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Collection and storage of data

Collection and management

In what circumstances can personal data be collected, stored and processed?

The key responsibilities of any data controller when it comes collection, storage and processing of personal data are governed by the eight ‘data protection principles’ in EU law:

  • Personal data shall be processed fairly and lawfully.
  • Personal data shall be obtained only for one or more specified and lawful purpose, and shall not be further processed in any manner incompatible with that purpose or those purposes.
  • Personal data shall be adequate, relevant and not excessive in relation to the purpose or purposes for which it is processed.
  • Personal data shall be accurate and, where necessary, kept up to date.
  • Personal data processed for any purpose or purposes shall not be kept for longer than is necessary for that purpose or those purposes.
  • Personal data shall be processed in accordance with the rights of data subjects.
  • Appropriate technical and organisational measures shall be taken against unauthorised or unlawful processing of personal data and against accidental loss or destruction of, or damage to, personal data.
  • Personal data shall not be transferred to a country or territory outside the European Economic Area unless that country or territory ensures an adequate level of protection for the rights and freedoms of data subjects in relation to the processing of personal data.

Are there any limitations or restrictions on the period for which an organisation may (or must) retain records?

The only requirement in the Data Protection Act 2004 regarding the period for which an organisation may retain data states that “data shall… not be kept for longer than is necessary for that purpose or those purposes.” The Data Protection Act leaves the onus on organisations to determine what is ‘necessary’ in any particular circumstance. In addition, depending on the nature of the data controller’s business, it may have additional statutory requirements in respect of record keeping that affect its retention policies.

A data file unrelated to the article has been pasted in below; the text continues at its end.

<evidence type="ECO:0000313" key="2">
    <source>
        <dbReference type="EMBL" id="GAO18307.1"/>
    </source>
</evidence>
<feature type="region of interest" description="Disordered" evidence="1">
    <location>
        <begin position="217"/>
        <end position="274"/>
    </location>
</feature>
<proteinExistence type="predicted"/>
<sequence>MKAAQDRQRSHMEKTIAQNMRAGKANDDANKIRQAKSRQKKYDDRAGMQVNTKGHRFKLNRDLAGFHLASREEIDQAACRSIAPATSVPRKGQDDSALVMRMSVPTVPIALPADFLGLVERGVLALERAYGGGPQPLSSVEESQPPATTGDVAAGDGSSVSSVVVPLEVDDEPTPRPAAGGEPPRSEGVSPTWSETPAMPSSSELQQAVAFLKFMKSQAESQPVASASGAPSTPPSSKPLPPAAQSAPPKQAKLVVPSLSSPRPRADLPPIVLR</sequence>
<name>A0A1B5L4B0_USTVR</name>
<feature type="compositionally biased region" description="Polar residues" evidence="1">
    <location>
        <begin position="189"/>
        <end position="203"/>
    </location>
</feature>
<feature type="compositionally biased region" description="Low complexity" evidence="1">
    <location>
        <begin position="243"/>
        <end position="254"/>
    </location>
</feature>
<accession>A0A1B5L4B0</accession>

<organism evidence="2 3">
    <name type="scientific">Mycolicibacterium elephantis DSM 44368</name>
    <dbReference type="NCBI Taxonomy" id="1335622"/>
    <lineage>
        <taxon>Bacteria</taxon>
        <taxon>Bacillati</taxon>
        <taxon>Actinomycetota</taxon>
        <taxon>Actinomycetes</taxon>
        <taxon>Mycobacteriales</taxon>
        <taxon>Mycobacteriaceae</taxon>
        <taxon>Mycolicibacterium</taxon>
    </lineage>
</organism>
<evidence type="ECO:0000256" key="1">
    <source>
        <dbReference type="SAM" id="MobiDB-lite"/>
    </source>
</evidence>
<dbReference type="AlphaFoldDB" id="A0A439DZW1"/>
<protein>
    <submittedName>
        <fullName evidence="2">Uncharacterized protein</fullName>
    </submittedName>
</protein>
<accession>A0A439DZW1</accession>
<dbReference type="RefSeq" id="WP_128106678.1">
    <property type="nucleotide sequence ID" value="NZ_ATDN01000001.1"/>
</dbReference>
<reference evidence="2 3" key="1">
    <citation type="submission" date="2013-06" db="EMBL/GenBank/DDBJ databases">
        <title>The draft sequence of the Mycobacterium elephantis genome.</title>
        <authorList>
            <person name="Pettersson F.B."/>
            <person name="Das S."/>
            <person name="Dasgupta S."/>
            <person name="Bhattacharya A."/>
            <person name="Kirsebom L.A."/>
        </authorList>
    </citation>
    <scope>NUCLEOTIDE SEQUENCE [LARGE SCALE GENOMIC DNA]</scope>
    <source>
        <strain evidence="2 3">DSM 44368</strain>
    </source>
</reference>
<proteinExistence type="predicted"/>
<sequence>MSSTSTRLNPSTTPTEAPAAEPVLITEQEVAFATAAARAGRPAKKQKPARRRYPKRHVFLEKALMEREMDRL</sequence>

Do individuals have a right to access personal information about them that is held by an organisation?

Yes, one of the significant responsibilities of any data controller under the Data Protection Act 2004 is to enable individuals to know what information it keeps about people generally, and what information it keeps about them specifically.

Individuals have a number of key rights under the Data Protection Act regarding data relating to them:

  • the right to have information collected, stored and used in accordance with the eight data protection principles in EU law;
  • the right to access information held about them;
  • the right to have incorrect information corrected or destroyed;
  • the right to object to the use of their information for the purposes of direct marketing (ie, the communication by whatever means of any advertising or marketing material directed to a particular individual);
  • the right not to have decisions made about them solely on the basis of automatic processing of information; and
  • the right to complain to the Gibraltar Regulatory Authority and to take legal action against the improper use of information.

Do individuals have a right to request deletion of their data?

Where the data held by a data controller regarding an individual is incomplete or accurate, or otherwise contravenes the Data Protection Act 2004, the individual can request to rectify or erase it. This can include data being held than is longer than necessary.